If the woman you are supporting is a close friend, family member or partner, you may feel helpless as she tries to cope with what has happened to her, but you are not. You can play an active part in her healing by giving her the space to deal with what has happened, in her own time.
You may experience some of the same emotions. You may be in shock after finding out about the rape or you may experience anger and rage. You may try to deny that it happened or be confused – and this may last for many days or even weeks.
You may feel that you want justice for what has happened to your daughter but if she does not want to contact the police or tell anyone about the rape, you should respect her decision.
On the other hand, you may not want to speak about the rape; you may feel that she should put it out of her mind and try to ‘get over it’. This may be the case if her attacker was known to her or to the rest of your family. But if she feels that she wants to report the assault to the police she should be supported through this process.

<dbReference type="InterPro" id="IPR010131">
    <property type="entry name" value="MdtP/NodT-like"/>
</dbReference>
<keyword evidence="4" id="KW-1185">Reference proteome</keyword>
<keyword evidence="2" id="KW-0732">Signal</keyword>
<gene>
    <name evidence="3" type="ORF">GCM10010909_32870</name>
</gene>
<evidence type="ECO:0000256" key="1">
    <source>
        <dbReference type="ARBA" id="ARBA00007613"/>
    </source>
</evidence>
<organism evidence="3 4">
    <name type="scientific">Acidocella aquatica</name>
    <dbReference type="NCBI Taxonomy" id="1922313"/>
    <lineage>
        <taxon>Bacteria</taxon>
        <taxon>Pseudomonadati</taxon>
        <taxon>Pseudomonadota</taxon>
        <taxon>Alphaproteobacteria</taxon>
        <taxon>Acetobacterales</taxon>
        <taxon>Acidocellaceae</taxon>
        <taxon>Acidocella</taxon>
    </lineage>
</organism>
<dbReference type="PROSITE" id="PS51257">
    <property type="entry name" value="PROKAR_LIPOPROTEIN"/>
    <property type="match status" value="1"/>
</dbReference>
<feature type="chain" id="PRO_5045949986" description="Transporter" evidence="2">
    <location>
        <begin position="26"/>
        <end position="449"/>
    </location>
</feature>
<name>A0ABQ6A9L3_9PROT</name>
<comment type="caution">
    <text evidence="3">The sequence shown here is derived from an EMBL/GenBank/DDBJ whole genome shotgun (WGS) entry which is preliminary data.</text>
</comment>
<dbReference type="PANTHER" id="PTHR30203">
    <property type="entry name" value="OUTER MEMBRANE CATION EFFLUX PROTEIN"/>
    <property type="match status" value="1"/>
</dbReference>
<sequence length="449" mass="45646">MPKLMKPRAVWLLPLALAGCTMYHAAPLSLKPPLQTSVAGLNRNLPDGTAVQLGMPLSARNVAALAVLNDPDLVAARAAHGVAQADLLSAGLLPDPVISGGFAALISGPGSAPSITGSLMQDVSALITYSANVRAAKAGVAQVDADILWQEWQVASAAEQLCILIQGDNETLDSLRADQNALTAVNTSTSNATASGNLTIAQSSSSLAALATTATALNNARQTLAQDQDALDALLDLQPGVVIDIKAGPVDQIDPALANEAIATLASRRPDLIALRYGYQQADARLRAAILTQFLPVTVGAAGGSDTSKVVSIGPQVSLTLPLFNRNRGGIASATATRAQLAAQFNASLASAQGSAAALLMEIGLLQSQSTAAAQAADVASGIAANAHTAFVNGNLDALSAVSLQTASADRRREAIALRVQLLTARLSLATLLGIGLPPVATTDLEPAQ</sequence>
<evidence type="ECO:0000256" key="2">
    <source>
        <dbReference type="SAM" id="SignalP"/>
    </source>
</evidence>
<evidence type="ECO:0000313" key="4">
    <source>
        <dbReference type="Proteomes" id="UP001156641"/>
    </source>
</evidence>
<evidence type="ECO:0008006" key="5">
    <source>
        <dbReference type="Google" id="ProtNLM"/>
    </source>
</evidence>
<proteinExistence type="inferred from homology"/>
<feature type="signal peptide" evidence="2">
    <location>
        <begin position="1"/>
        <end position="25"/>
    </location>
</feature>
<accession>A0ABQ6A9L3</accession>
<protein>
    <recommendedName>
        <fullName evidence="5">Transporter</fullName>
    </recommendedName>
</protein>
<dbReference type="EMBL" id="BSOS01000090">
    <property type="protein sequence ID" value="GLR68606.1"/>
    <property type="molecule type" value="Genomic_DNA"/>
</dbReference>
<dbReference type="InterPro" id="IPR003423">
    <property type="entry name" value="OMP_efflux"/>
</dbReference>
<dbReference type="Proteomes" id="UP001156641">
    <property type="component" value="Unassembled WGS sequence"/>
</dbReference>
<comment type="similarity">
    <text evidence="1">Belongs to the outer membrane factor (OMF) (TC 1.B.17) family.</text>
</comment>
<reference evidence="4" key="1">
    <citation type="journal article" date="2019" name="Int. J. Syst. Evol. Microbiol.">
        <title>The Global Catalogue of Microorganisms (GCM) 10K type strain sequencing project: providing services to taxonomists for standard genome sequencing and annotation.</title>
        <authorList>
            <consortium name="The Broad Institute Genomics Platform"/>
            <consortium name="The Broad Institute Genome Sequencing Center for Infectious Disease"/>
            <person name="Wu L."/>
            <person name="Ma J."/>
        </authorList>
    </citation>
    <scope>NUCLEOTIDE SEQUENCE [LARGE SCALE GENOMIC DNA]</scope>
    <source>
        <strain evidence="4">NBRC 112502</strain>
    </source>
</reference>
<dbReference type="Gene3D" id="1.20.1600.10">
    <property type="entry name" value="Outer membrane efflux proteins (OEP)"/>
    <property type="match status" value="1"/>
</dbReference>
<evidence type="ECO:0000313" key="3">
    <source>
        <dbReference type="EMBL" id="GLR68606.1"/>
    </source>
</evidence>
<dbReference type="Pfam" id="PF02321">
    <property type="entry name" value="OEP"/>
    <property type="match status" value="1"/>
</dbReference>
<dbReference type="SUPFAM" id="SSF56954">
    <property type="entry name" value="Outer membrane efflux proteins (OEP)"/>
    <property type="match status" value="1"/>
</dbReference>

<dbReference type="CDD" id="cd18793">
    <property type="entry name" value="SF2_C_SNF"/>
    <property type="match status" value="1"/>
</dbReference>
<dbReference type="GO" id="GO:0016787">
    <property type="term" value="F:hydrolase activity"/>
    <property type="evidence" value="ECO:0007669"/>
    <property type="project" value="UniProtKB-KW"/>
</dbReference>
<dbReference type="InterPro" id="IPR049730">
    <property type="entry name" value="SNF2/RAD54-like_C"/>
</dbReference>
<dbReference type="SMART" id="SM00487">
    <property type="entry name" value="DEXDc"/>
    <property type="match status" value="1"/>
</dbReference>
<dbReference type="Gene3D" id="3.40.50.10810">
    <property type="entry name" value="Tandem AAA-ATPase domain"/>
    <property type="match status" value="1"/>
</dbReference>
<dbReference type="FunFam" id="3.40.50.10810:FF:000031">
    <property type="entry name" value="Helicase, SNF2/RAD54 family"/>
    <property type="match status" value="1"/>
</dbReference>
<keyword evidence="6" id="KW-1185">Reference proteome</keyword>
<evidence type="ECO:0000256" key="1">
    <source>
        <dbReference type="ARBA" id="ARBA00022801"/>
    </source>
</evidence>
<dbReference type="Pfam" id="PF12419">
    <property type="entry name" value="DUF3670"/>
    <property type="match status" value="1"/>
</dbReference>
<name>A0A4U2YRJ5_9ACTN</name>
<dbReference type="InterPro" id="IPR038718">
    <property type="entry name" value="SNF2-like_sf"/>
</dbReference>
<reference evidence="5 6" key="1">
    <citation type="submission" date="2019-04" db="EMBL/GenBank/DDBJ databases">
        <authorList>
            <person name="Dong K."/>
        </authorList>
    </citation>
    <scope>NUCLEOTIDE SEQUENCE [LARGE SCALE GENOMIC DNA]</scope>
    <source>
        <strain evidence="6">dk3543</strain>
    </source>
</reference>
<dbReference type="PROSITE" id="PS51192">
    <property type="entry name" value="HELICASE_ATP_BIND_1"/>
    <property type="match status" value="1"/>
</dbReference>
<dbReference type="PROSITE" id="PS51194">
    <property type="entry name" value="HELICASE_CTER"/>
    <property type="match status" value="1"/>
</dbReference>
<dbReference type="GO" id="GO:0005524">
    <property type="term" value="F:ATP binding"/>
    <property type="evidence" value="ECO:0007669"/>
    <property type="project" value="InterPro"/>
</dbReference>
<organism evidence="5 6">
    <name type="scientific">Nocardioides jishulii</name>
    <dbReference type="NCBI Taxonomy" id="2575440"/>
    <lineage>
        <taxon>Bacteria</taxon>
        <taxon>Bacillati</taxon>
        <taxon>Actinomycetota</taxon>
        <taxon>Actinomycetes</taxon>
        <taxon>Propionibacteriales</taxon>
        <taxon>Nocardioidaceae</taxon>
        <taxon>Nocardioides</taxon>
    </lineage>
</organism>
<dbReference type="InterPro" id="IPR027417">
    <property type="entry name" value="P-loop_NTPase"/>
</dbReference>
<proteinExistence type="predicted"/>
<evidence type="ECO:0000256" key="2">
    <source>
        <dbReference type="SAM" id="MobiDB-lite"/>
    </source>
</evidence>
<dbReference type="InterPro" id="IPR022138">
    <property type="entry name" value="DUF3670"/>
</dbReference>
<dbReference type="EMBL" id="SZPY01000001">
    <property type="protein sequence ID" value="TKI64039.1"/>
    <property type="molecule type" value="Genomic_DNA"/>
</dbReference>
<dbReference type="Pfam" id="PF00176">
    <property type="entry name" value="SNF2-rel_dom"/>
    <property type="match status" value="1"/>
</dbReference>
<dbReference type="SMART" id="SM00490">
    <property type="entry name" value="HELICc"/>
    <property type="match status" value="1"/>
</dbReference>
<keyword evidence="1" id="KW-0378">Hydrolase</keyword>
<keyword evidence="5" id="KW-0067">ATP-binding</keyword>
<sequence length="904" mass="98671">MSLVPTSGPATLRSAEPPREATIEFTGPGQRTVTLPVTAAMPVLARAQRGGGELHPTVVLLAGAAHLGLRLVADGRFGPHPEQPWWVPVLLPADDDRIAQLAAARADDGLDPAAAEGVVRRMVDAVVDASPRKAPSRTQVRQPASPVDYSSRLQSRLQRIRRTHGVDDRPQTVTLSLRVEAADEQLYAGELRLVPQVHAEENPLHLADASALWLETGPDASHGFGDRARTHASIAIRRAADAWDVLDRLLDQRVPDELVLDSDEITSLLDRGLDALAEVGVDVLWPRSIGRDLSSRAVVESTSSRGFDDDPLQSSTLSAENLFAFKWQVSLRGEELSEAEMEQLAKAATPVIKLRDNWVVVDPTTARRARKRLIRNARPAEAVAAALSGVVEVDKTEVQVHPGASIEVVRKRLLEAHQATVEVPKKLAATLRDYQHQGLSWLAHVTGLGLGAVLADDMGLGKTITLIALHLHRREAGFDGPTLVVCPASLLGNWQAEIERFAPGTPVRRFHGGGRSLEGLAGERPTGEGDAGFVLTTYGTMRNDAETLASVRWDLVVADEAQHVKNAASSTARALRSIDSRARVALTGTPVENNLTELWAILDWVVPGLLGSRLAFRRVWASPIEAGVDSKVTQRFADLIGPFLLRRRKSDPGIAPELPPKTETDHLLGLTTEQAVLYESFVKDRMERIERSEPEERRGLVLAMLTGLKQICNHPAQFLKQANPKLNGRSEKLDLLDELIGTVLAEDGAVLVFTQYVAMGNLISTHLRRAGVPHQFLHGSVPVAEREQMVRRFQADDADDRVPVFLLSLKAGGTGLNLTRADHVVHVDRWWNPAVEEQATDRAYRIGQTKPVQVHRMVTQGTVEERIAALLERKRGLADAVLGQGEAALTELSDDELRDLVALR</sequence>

Support is available for you at this time, but it’s important that the time is right for you. You may be under pressure from others who feel you ‘need’ some support or counselling. If and when the time is right for you to seek support, you can call the Rape Crisis Centre and we will offer you either telephone support or a face-to-face appointment. This part of our service is available to men, and all our services are free and confidential.
If your daughter is going to court, we can also offer support through this process and information on what it will entail.
Please see our Friends and Family booklet for more information.
Click here to send us a message through our live chat system. It’s free and anonymous, and online now.
Click here to find out more about how you can support the centre’s work.